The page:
Monday, December 10, 2007

Evolving societies

I had a hazy knowledge of this story; something about Texas and textbooks and evolution. It clearly doesn't reflect well on Texas, but that's another matter. I also run across a lot of comments by people who assert that religion is the problem in America: and that it is a barrier to critical thinking, or that Europe is more "advanced" because it is no longer as religious as America, etc. To call such views ignorant is, of course, charitable. They are as poorly informed as the people who promote "creationism" or "intelligent design." But the views of Creationists and others are not championed merely because such people are convinced their religious attitudes are important. They are championed precisely because those attitudes are no longer dominant.

Fundamentalism is not a response to modern times so much as a product of it, as Martin Marty has noted. The same can be said of Creationism and "Intelligent Design." Both schools of thought are a response to change, to what is perceived as radical change which is beyond the control of the adherents to such thinking. Consider the situation of "Sunday School."

When I was a child, attendance at Sunday school was not optional, it was mandatory. Even my cousins who didn't attend church were dropped off for Sunday school. The historical irony was lost on me at the time, because Sunday school began as a way for children of working class parents in Scotland to get an education, in the days before universal public education. As public education slowly took over that function (a microcosm of the shift in social attitudes about the importance of religion in Europe, and a contrast with the continued importance of religion in America), "Sunday school" began to take on a role once zealously guarded by parents: religious instruction.

In Protestant circles, it was the family's (read: father's) duty to instruct the children in the doctrines of the family's church. That role was slowly ceded to the church via Sunday school. So, by my childhood, Sunday school was where we learned the "Bible stories" like Adam and Eve, Noah and the Ark, Jacob's ladder, David and Goliath, Jonah and the Whale. I don't remember even the most conservative churches of my childhood being concerned with the teaching of evolution (which we learned in school): they taught the Creation story, the school taught Darwin, and nobody objected to the separation of these spheres. What has happened since? The decline of the importance of Sunday school.

Mega-churches probably offer Sunday school in the format I grew up with. But today I know many teenagers and younger children who are "church orphans" because Mom is divorced and spends her spare time at church, a place the kids don't want to go. Or the children's lives are so regimented and filled with activities (mimicking their family's lives) that they barely have a Sunday morning a month to set aside for worship, much less Christian education. I've been teaching college and high school for 5 years now, and every year I have students, especially from private, non-church schools, who have never heard of the Garden of Eden, or Noah, or even Jonah and the Whale. There is a cultural loss there (how do you read European literature without knowing the Christian stories?), but what has more clearly happened is a loss of cultural identity, of cultural homogeneity. It was once the family duty to educate children in one's religious beliefs. Then we turned that over to the church. But now that we no longer feel compelled to take our children to church, some people want to look to the state to fill this information gap.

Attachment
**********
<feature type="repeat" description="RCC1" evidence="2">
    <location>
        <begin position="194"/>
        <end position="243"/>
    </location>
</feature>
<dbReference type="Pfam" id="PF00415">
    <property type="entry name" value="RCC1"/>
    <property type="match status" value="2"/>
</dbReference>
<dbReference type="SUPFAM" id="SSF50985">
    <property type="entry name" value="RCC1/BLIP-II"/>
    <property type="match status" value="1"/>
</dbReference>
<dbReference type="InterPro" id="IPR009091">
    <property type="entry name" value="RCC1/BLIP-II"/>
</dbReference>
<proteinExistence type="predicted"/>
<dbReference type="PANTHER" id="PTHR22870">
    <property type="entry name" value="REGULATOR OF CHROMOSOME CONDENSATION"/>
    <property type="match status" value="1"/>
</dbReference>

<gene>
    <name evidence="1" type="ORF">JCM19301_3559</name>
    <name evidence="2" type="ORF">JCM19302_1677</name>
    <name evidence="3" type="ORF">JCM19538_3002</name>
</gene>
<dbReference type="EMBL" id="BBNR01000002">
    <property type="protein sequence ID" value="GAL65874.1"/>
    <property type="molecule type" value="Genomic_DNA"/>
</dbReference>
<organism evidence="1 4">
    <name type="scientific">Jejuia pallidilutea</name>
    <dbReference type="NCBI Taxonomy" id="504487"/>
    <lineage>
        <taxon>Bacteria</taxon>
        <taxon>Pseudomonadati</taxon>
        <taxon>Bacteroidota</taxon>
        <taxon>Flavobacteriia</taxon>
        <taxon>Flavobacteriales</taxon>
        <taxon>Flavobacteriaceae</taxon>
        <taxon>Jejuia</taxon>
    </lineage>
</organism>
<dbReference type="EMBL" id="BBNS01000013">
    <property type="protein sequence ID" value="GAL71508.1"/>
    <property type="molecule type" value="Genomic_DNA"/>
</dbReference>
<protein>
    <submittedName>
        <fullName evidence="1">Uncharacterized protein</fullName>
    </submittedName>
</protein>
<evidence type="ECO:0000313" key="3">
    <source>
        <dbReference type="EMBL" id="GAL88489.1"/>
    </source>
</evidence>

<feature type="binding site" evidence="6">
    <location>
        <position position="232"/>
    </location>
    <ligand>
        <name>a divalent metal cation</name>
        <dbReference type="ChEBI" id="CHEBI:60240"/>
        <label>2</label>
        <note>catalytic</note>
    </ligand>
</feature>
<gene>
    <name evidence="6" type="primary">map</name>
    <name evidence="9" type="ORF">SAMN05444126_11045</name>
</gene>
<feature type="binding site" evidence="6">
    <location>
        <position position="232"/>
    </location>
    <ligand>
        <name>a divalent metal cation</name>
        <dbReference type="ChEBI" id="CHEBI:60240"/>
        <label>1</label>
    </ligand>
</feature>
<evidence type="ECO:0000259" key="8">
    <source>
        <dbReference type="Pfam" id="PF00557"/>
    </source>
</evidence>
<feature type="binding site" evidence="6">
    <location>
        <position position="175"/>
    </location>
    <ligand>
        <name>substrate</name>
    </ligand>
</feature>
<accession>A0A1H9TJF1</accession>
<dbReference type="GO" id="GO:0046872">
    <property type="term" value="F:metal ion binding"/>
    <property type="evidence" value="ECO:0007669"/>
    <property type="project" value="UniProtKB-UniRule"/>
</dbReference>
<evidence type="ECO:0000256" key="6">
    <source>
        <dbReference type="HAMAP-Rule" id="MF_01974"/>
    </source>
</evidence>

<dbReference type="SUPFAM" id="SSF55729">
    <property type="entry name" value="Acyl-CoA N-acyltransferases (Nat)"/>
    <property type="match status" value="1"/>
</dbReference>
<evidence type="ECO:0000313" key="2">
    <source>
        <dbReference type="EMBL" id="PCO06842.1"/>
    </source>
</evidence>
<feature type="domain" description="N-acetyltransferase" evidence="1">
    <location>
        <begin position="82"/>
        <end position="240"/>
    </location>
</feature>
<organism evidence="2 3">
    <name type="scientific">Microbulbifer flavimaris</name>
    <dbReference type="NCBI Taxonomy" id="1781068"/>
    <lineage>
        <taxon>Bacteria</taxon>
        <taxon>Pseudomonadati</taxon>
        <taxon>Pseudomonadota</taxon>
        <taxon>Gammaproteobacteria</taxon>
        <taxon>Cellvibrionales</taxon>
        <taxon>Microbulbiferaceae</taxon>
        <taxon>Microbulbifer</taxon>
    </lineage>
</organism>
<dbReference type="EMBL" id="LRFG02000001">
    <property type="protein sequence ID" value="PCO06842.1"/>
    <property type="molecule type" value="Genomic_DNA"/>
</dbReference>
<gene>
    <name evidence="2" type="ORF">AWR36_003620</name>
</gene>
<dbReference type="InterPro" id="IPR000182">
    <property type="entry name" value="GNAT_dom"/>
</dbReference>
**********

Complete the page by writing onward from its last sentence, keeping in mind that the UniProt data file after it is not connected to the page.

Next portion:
Which, of course, is not the state's function at all. Enter the pseudo-science of "intelligent design." In the interest of fairness, I should also point out that in the 25 years since I left graduate studies in English, the Bible went from being "sacred literature" to simply being "literature," and I teach selections from it in a Norton anthology with nary a peep from anyone about desacralizing holy writ. The shifts in perception have actually been quite tectonic, without the least tremor on the surface.

So what we are seeing is not the return of the "Dark Ages" (a misnomer anyway, but that's another complaint, idn't it?), but the last flush on the cheek of a dying age. Church in America is actually becoming increasingly irrelevant as it either disappears into a gathering of grey heads, or as a place where you are told how wonderful you are and the 7 steps or keys or what-have-you for how much better God wants to make you be (I was looking at Joel Osteen's latest book, and comparing it to his first book. This one offers "Seven keys to living with joy and peace." His first was "7 steps for living at your full potential." Clearly it's all about 7; which is so much easier than 12, I'm guessing.) There's everything modern American about that, and very little which is Christian (a friend tells me she's watched Osteen's sermons, and he gives the same one over and over again. Well, it's made him rich....). I've said before this is primarily a good thing, as it will ultimately strengthen a church which needs to cut its ties to the society it finds itself in; but that, too, is another matter for another time.

In the meantime, as Auden noted about the nativity of Christ, we Christians have an apocalypse to prepare for....

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